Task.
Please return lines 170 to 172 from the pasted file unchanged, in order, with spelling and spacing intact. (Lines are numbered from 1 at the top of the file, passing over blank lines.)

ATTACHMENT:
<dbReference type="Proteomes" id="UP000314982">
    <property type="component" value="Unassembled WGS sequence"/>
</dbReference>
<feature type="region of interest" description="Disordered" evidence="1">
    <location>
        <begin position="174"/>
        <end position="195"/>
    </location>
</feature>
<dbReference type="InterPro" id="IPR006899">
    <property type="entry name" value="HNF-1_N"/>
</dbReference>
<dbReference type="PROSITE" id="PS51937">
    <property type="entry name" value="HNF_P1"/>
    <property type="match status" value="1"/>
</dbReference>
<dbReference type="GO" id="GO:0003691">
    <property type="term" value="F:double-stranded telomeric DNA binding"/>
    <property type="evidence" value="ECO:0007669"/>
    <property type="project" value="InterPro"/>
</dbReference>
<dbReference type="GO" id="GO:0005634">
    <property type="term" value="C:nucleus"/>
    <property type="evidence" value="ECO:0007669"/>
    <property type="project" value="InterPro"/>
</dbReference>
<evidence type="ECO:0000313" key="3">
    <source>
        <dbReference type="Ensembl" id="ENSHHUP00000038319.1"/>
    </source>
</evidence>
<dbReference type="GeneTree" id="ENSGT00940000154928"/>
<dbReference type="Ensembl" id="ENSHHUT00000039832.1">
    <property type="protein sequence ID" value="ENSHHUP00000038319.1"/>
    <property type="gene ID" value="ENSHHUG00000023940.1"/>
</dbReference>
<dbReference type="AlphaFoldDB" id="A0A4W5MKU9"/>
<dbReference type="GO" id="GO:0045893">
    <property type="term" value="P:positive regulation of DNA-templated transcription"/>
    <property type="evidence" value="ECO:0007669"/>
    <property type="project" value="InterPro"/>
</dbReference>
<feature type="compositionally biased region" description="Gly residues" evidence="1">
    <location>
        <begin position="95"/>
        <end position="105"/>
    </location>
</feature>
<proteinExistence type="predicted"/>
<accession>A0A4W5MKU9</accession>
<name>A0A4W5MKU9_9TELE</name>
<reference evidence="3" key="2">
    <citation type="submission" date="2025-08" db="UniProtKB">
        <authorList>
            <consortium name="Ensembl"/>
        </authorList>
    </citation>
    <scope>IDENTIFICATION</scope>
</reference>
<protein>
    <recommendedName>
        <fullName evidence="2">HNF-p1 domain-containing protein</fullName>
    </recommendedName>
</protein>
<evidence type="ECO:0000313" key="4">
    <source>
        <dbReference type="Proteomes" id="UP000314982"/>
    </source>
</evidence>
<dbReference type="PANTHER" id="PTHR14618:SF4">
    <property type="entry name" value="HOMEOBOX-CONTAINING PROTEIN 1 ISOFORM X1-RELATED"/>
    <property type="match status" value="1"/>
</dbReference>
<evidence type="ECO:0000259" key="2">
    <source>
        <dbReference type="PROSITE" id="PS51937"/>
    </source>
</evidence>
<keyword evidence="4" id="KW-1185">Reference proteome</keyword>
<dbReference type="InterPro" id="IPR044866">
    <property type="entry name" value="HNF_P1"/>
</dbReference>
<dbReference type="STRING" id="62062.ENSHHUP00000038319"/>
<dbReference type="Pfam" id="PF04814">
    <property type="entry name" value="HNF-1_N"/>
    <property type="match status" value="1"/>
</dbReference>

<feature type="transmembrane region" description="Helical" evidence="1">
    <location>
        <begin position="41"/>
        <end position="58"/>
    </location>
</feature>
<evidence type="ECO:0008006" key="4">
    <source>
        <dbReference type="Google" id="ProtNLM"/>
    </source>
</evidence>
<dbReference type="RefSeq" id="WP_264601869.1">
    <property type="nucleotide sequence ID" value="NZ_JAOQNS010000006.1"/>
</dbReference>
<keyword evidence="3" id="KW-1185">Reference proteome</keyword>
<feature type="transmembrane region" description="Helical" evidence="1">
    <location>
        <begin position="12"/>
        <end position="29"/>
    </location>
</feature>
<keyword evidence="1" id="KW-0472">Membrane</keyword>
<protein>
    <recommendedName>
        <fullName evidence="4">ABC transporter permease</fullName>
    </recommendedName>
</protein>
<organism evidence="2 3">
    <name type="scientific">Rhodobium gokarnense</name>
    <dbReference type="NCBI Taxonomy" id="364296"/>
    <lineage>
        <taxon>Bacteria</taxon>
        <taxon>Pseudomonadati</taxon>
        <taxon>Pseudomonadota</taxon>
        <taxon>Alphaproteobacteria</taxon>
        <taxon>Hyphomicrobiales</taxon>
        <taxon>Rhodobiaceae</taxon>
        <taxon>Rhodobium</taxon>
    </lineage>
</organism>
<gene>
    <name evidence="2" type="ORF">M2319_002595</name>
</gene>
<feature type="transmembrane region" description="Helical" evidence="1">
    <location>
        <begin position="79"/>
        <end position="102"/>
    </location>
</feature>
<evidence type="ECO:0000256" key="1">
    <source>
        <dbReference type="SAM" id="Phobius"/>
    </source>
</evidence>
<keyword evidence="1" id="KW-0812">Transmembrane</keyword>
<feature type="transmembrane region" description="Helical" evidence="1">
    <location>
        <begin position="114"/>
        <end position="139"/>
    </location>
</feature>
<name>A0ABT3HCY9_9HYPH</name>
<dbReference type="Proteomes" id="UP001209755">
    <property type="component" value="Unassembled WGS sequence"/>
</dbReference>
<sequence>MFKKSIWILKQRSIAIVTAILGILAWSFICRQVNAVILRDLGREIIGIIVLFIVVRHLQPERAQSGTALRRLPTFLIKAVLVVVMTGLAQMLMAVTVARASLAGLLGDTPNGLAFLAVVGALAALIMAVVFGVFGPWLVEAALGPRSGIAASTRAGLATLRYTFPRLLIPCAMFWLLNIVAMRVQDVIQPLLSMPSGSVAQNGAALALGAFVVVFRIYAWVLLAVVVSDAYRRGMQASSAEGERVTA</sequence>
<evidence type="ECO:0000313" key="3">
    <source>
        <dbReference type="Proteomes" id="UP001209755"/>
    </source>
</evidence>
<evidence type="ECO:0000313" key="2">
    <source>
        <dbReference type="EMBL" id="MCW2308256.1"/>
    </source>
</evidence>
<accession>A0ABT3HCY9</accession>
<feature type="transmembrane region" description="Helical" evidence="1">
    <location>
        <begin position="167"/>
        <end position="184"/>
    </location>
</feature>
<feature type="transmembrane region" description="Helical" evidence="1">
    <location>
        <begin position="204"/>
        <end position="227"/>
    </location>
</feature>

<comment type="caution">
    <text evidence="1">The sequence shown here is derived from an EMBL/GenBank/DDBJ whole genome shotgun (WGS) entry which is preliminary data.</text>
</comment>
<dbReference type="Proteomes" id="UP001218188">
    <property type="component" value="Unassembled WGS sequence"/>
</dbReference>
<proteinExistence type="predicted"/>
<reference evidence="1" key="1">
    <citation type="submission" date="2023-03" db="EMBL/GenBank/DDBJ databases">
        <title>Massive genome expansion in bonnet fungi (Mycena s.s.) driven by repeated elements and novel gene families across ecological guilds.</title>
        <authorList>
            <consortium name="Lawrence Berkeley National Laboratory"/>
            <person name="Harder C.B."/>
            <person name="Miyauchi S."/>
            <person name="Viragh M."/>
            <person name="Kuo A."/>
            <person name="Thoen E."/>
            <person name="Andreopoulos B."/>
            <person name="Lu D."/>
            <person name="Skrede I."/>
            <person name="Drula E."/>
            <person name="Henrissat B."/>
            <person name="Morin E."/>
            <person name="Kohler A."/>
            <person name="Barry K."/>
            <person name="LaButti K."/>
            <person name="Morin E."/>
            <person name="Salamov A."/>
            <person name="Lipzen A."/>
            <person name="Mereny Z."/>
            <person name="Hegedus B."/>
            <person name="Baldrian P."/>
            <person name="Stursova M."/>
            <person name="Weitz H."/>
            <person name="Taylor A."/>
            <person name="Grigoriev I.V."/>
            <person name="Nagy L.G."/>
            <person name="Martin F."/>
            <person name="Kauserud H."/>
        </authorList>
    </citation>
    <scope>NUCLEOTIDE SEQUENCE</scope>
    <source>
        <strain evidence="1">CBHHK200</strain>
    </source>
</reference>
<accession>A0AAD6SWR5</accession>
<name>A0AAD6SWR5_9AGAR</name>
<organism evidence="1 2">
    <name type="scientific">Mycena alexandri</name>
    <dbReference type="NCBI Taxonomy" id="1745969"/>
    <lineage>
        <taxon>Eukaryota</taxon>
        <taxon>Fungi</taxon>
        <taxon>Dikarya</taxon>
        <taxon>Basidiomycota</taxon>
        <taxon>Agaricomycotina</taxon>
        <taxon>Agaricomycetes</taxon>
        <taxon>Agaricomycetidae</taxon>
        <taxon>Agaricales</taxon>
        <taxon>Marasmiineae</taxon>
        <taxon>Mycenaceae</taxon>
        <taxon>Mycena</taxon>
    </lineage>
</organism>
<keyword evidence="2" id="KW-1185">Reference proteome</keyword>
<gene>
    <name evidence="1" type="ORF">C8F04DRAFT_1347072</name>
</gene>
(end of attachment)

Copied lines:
</feature>
<feature type="transmembrane region" description="Helical" evidence="1">
    <location>